Yoshio Sekine’s Soroban Modernism
No one painted quite like Yoshio Sekine, a founding member of the Gutai Art Association in Japan, who saw in the abacus a form offering limitless compositional possibilities.
Exhibition view: Yoshio Sekine, Tokyo Gallery + BTAP, Tokyo (5 February—19 March 2022). Courtesy the Estate of Yoshio Sekine and Tokyo Gallery + BTAP.
It was apparently in 1963 at The 15th Yomiuri Independent Exhibition that Sekine first showed a painting of this ancient calculator—a few years after he left the Gutai group in 1959.
The design of the Japanese abacus, known as the soroban—vertical rods of diamond beads with a reckoning bar separating a single top bead with those below it—was used by Sekine to create perfect thresholds between figuration and hard-edge geometric abstraction.
The painting included in the 1963 show is a quintessential Sekine take on soroban, in which variations of the counting tray become a basic unit for block geometries.
One such painting appears in Tokyo Gallery + BTAP's solo review of Sekine's works (5 February–19 March 2022), the latest in a series of solo shows organised by the gallery since 1965.
In the black and tan No.388 (1975), a regular horizontal 13-rod line acts like the canvas' lintel up top, from which a vertical 15-line tray descends on its left side to meet a horizontal 11-rod block at the bottom, from which a ten-rod line rises up on the right.
These blocks circle a central tablet, where two eight-line trays are positioned to form a vertical rectangle alongside a single close-up frame composing the right segment: two rods only, two beads up and three beads down.
The range with which Sekine approached the abacus is striking. Whether in terms of numbers of rods used, colour combinations, and how beads were shaded.
Take No.509 (1982), a zoomed-in view of a bottom row, whose beads pop with block colours separated neatly by the diamond's middle horizon: fuchsia at the top and dark teal below.
Works like these lean in to abstraction, with No.479 (1978) showing a three-line tray over a silver-foil background, the abacus form painted in flat black with thin red outlines and a single red circle poised at the centre of a reckoning bar.
In Sekine's paintings, abstraction retains a clear connection to the real.
Other canvases employ paint with a lightness that recalls charcoal on paper, creating three dimensions in shaded brown tones, like one 1963 painting depicting a full calculator of six rods counting out 063020, invoking Brancusi's infinity column.
It's remarkable to compare that 1963 work with, say, Abacuses (1963), housed in the collection of The National Museum of Art in Osaka.
A single green vertical abacus emerging from a green wash appears like a dripping cloud at the top of an unprimed canvas. Below, a long, horizontally positioned calculator cuts across the frame in tones of tea over a grey ground.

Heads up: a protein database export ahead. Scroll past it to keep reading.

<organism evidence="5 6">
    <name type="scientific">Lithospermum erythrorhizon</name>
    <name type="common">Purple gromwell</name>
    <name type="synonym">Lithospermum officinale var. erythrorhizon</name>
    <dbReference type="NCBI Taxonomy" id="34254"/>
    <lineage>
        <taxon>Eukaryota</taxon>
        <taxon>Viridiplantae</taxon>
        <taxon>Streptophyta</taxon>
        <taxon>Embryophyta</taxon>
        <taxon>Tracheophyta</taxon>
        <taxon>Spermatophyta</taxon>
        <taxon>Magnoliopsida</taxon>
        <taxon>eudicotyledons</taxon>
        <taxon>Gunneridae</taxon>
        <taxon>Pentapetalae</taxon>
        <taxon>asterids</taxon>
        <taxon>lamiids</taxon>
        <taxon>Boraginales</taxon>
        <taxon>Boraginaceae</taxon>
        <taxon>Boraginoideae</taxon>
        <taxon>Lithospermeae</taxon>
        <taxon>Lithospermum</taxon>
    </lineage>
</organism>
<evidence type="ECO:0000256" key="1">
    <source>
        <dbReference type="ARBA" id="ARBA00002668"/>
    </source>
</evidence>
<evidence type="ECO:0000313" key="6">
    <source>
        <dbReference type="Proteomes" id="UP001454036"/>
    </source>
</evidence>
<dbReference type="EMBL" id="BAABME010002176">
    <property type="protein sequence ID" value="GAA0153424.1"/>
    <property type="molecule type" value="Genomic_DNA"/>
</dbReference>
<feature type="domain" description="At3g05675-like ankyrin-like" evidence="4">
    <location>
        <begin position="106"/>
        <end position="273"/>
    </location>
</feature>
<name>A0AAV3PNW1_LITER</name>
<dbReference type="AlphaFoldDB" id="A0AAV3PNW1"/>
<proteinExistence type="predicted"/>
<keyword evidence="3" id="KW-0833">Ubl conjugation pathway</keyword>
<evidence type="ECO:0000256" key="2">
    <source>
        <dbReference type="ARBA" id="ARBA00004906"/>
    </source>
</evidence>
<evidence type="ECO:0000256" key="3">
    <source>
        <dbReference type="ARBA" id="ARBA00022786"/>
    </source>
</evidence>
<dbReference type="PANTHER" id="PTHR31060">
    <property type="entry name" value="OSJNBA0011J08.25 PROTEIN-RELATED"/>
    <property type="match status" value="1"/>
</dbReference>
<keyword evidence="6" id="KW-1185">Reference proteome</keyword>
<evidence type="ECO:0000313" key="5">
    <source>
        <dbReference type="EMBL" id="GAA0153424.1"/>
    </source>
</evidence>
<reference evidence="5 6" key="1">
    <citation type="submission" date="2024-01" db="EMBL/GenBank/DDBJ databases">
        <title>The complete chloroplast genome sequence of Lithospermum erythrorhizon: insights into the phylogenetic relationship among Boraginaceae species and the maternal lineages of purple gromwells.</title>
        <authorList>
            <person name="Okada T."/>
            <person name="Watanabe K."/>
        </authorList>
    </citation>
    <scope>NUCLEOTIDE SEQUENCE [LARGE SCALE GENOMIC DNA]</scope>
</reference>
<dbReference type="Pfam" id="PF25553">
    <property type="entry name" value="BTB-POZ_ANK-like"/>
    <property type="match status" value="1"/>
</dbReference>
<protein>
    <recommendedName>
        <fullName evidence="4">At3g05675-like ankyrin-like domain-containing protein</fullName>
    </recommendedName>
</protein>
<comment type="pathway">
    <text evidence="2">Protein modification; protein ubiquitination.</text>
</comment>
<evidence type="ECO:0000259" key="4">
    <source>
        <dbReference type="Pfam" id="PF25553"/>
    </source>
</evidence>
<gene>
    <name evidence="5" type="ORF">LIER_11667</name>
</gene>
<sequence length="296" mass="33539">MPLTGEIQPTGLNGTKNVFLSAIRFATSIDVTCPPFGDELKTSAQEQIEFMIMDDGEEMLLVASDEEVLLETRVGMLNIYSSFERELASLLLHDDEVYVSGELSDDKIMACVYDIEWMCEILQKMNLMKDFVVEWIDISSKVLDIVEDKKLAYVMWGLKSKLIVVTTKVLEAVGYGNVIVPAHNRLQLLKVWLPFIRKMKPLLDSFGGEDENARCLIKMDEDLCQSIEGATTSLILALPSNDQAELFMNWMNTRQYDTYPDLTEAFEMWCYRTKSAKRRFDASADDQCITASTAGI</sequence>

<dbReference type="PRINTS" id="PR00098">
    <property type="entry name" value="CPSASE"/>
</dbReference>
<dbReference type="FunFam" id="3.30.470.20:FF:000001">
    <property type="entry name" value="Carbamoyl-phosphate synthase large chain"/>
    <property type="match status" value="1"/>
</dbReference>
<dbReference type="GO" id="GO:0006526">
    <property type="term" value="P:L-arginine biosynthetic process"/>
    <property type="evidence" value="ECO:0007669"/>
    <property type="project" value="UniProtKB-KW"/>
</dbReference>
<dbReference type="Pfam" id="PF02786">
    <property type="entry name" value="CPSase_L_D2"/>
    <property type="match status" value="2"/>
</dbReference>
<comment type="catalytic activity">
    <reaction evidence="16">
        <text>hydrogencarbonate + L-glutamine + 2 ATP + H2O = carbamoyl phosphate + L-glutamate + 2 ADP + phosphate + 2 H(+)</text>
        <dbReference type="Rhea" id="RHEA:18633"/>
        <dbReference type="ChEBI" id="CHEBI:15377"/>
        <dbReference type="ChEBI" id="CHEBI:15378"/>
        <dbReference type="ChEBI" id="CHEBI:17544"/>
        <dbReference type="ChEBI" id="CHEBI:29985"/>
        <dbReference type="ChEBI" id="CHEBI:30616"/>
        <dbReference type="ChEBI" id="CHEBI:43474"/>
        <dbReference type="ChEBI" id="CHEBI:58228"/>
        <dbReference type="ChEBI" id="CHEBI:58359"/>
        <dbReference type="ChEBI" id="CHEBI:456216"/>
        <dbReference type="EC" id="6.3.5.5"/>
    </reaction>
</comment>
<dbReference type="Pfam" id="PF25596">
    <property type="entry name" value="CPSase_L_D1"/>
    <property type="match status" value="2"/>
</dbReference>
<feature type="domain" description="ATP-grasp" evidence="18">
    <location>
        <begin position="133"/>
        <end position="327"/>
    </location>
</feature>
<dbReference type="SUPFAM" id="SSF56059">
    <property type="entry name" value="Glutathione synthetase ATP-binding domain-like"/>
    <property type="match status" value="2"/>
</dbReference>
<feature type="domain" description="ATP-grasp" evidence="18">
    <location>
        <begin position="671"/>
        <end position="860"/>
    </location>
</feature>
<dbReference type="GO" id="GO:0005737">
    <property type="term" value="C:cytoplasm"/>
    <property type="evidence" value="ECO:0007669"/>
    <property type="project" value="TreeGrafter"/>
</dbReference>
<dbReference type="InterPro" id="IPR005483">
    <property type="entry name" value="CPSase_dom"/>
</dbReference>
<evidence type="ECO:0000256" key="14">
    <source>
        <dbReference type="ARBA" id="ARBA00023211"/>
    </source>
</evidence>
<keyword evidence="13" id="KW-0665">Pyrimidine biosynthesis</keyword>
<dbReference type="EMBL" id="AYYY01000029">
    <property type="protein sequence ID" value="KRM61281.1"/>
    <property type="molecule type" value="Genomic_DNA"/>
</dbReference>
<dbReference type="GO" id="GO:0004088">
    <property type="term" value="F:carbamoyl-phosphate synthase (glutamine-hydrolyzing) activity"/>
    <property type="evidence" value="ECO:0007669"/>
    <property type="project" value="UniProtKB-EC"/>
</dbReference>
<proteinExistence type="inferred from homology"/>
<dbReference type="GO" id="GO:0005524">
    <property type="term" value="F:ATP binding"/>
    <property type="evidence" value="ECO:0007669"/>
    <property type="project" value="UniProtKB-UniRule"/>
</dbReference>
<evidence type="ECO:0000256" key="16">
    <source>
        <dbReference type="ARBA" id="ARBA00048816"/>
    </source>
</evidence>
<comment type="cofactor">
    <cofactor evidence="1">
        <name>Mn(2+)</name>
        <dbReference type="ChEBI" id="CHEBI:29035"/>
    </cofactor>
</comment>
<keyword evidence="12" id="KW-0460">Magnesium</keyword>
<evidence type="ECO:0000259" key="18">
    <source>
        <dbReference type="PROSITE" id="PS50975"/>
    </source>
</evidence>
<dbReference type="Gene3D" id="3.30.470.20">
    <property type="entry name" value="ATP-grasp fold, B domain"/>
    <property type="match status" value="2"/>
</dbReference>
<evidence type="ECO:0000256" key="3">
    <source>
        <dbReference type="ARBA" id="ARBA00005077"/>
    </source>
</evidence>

That painting seems to portray Sekine's soroban modernism emerging from a more expressive style seen in earlier works like the oil on canvas GUTAI, painted the year the Gutai group was founded in 1954. A thick blue stroke snakes over the surface in four waves to create a ground on which vertical black marks tally a score.
The difference between Sekine's Gutai years and the clean, graphic expressions of the sorobans that followed are striking, with the simple calculating tool rendered in endless configurations—indeed, calculations—amounting to a unique minimalism.
In some cases, a magnifying glass or spotlight appears to have been placed over the composition—appearing either as a single circle, or at times the binocular view of two circles overlapping—creating an enlarged or enlightened section over a darker pattern. In No.449 (1978), a circular view of a bright, multicolour abacus pops out from a greyscale spread.
At Tokyo Gallery + BTAP, that painting recalls another on view, No.24 (1964), where rows of sorobans in neutral browns on the right half of the canvas contrast a musical score on the left, on which notes are coloured an array of bright, rainbow tones.
It's a visualisation of the musicality that punctuates Sekine's work. The very sight of an abacus is enough to recall the rhythmic tapping created by the tool's calculations, once so commonly heard across Asia, with each bead articulating at once beat and tone.
A sense of movement extends to other series Sekine that worked on following his departure from the expressive style he developed within the Gutai, which Tokyo Gallery + BTAP have included in their current mix. Beyond the abacus, Sekine used railway cars and Mount Fuji as vehicles for abstraction; the latter distilled into a triangle with a lighter peak.
In the oil on canvas Mt.57 (1983), Mount Fuji appears against a black background, its triangular form divided into neat rows filled with a rainbow gradation at the top descending to grey below, with oil-stick strokes appearing like crayon marks on paper.
The same composition appears again, this time with the mountain's rows executed with harder edges against a black-striped backdrop, with gold block at the top and grey down below, in Mt.130 (1984).
Sekine would often add gold leaf and aluminium foil to his compositions; a detail that would imbibe his pictures with a kind of serene, iconic reverence.
Both materials appear in No. 563 (1984), in which three abacus columns appear in a metallic greyscale of silver acrylic paint and aluminium foil, with a single circle at the centre of the reckoning row rendered in delicate gold leaf.
Such gestures set Sekine apart from contemporaries who turned to geometric shapes to express pure, modern form. In Sekine's paintings, abstraction retains a clear connection to the real. —[O]